Journal article

Stable isotope study of a new chondrichthyan fauna (Kimmeridgian, Porrentruy, Swiss Jura): an unusual freshwater-influenced isotopic composition for the hybodont shark Asteracanthus

  • Leuzinger, Léa Département des Géosciences, Université de Fribourg, Switzerland - Section d'archéologie et paléontologie, Office de la culture, Porrentruy, Switzerland - CRILAR, 5301 Anillaco, La Rioja, Argentina
  • Kocsis, L. Institut des Dynamiques de la Surface Terrestre, Université de Lausanne, Switzerland - Universiti Brunei Darussalam, Faculty of Science, Geology Group, Brunei Darussalam
  • Billon-Bruyat, Jean-Paul Section d'archéologie et paléontologie, Office de la culture, Porrentruy, Switzerland
  • Spezzaferri, Silvia Département des Géosciences, Université de Fribourg, Switzerland
  • Vennemann, T. Institut des Dynamiques de la Surface Terrestre, Université de Lausanne, Switzerland
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    07.12.2015
Published in:
  • Biogeosciences. - 2016, vol. 12, no. 23, p. 6945–6954
English Chondrichthyan teeth (sharks, rays, and chimaeras) are mineralized in isotopic equilibrium with the surrounding water, and parameters such as water temperature and salinity can be inferred from the oxygen isotopic composition (δ18Op) of their bioapatite. We analysed a new chondrichthyan assemblage, as well as teeth from bony fish (Pycnodontiformes). All specimens are from Kimmeridgian coastal marine deposits of the Swiss Jura (vicinity of Porrentruy, Ajoie district, NW Switzerland). While the overall faunal composition and the isotopic composition of bony fish are generally consistent with marine conditions, unusually low δ18Op values were measured for the hybodont shark Asteracanthus. These values are also lower compared to previously published data from older European Jurassic localities. Additional analyses on material from Solothurn (Kimmeridgian, NW Switzerland) also have comparable, low-18O isotopic compositions for Asteracanthus. The data are hence interpreted to represent a so far unique, freshwater-influenced isotopic composition for this shark that is classically considered a marine genus. While reproduction in freshwater or brackish realms is established for other hybodonts, a similar behaviour for \textit{Asteracanthus} is proposed here. Regular excursions into lower salinity waters can be linked to the age of the deposits and correspond to an ecological adaptation, most likely driven by the Kimmeridgian transgression and by the competition of the hybodont shark Asteracanthus with the rapidly diversifying neoselachians (modern sharks).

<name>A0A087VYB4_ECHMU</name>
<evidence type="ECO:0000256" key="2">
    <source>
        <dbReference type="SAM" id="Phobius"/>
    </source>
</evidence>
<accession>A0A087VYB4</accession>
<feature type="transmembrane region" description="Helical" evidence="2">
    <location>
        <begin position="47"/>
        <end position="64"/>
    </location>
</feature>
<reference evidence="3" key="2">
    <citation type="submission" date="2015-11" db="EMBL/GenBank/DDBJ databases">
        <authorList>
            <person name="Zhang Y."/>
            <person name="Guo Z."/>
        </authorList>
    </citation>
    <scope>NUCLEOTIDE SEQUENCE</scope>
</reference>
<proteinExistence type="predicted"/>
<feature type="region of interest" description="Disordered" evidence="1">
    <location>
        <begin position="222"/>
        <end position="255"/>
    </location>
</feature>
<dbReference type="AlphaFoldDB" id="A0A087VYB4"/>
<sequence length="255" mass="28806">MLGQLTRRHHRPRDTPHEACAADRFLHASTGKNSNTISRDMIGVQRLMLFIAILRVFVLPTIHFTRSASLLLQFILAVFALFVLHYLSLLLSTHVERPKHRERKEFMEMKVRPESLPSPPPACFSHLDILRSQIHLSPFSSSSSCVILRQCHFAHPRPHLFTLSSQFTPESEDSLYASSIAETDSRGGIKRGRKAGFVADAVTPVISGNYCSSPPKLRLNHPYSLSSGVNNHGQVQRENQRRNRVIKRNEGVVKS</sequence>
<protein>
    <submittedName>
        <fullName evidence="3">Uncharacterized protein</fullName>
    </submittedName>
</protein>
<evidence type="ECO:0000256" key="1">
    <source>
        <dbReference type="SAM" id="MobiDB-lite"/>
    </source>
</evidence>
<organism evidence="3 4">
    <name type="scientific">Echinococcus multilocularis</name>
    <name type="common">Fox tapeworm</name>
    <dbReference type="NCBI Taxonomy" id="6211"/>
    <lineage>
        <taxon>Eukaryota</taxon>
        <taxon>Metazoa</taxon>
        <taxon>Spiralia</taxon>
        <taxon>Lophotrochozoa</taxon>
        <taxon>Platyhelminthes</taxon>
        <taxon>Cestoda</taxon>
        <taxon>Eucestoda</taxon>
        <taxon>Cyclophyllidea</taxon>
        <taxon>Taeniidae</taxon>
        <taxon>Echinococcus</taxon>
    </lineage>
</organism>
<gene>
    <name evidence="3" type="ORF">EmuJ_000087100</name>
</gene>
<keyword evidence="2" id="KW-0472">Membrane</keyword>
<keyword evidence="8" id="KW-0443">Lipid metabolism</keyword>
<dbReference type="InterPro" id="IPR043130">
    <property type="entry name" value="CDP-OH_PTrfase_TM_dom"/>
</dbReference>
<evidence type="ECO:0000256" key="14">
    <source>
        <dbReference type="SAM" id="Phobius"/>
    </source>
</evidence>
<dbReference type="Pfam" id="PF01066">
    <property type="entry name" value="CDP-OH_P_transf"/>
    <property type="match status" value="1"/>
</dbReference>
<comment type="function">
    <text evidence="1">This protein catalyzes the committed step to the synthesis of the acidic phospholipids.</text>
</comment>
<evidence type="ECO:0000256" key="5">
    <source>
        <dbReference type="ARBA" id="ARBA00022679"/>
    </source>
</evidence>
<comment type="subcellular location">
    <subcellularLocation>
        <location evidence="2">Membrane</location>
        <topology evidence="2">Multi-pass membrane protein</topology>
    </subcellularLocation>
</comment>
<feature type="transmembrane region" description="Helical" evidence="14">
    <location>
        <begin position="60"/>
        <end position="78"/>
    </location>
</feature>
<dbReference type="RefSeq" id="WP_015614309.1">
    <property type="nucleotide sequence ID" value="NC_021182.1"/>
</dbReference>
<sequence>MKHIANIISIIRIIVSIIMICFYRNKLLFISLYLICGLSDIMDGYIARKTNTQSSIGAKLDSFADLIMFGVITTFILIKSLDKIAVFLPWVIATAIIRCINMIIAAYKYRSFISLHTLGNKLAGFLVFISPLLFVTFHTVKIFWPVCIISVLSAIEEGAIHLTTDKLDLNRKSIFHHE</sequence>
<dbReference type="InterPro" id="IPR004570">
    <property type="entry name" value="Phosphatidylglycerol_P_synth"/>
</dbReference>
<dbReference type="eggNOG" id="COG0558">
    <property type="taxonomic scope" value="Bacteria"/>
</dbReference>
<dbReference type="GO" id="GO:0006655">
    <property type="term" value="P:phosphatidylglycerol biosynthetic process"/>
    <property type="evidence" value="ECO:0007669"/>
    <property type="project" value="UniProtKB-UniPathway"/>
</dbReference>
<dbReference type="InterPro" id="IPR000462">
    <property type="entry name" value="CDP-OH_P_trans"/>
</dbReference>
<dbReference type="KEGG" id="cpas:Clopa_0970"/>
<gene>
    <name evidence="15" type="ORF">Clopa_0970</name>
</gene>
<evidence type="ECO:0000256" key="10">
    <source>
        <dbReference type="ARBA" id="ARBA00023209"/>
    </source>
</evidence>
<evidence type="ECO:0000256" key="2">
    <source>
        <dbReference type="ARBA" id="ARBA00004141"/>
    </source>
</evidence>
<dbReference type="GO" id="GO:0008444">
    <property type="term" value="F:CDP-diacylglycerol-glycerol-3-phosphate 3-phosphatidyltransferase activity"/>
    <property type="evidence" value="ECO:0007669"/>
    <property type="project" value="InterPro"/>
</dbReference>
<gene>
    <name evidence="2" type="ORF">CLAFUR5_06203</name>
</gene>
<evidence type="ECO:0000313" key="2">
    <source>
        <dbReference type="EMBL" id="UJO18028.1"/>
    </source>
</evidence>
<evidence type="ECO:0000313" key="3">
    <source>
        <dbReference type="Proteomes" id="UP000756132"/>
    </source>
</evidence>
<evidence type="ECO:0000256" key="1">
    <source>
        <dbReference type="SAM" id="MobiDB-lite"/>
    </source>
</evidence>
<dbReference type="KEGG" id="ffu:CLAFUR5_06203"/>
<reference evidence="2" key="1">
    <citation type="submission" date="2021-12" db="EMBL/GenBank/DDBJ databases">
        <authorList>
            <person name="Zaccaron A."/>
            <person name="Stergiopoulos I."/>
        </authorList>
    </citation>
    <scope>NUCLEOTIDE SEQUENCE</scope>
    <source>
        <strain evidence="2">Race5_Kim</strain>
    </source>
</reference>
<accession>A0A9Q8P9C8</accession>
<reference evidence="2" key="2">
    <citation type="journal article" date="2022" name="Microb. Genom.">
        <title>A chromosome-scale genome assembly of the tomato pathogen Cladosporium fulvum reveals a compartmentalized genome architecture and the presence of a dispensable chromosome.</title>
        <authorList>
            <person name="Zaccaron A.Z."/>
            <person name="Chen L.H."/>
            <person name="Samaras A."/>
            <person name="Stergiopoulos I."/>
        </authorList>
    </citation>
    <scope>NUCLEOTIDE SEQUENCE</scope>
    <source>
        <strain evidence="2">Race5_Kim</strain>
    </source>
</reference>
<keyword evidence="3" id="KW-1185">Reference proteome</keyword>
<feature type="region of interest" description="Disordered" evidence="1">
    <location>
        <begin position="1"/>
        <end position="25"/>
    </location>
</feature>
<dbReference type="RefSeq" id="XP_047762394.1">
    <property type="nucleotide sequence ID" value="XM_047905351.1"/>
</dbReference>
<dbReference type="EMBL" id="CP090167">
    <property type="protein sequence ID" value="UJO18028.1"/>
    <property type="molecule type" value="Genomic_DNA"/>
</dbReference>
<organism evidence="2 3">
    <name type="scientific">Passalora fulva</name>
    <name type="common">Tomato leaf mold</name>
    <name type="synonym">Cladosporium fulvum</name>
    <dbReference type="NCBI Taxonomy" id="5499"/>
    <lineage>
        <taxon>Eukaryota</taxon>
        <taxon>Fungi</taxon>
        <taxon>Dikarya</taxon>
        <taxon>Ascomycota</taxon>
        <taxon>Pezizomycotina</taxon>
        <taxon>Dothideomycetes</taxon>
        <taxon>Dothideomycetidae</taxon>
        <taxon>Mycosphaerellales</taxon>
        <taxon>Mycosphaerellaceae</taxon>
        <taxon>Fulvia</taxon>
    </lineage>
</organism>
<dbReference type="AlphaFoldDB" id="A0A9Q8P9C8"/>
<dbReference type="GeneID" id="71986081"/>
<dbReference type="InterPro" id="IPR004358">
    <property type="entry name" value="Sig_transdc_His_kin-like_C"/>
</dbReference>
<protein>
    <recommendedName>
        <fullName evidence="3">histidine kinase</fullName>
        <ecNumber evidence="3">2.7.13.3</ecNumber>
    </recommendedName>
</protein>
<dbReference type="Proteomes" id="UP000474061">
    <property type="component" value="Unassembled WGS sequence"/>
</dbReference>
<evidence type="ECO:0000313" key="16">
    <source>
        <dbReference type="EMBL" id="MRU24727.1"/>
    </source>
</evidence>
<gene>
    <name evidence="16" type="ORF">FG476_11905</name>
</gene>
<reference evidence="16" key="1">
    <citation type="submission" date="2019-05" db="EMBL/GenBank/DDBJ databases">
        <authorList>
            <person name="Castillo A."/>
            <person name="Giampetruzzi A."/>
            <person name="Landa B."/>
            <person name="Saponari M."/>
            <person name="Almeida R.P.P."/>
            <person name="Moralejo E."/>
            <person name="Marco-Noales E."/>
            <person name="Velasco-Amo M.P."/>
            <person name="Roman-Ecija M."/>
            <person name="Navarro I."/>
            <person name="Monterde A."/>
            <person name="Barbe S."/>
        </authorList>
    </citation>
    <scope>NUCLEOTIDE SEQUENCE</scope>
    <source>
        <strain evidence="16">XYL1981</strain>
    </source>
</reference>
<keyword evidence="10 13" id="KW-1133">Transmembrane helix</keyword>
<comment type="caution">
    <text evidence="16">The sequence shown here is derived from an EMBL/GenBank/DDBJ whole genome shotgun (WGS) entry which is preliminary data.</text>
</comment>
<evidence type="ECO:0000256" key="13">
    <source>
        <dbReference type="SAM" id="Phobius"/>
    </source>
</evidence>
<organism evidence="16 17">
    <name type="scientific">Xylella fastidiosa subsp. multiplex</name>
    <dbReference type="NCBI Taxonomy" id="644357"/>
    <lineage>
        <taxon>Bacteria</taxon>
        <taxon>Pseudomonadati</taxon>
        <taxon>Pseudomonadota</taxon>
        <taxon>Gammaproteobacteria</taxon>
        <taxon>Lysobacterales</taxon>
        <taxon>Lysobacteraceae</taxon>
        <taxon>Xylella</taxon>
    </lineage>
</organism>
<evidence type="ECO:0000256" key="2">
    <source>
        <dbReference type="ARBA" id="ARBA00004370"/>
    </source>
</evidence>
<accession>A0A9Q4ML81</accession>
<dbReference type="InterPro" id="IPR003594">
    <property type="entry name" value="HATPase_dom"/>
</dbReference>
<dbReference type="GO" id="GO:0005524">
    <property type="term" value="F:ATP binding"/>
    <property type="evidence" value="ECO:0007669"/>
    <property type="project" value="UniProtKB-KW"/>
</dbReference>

Faculty
Faculté des sciences et de médecine
Department
Département de Géosciences
Language
  • English
Classification
Paleontology
License
License undefined
Identifiers
Persistent URL
https://folia.unifr.ch/unifr/documents/304793
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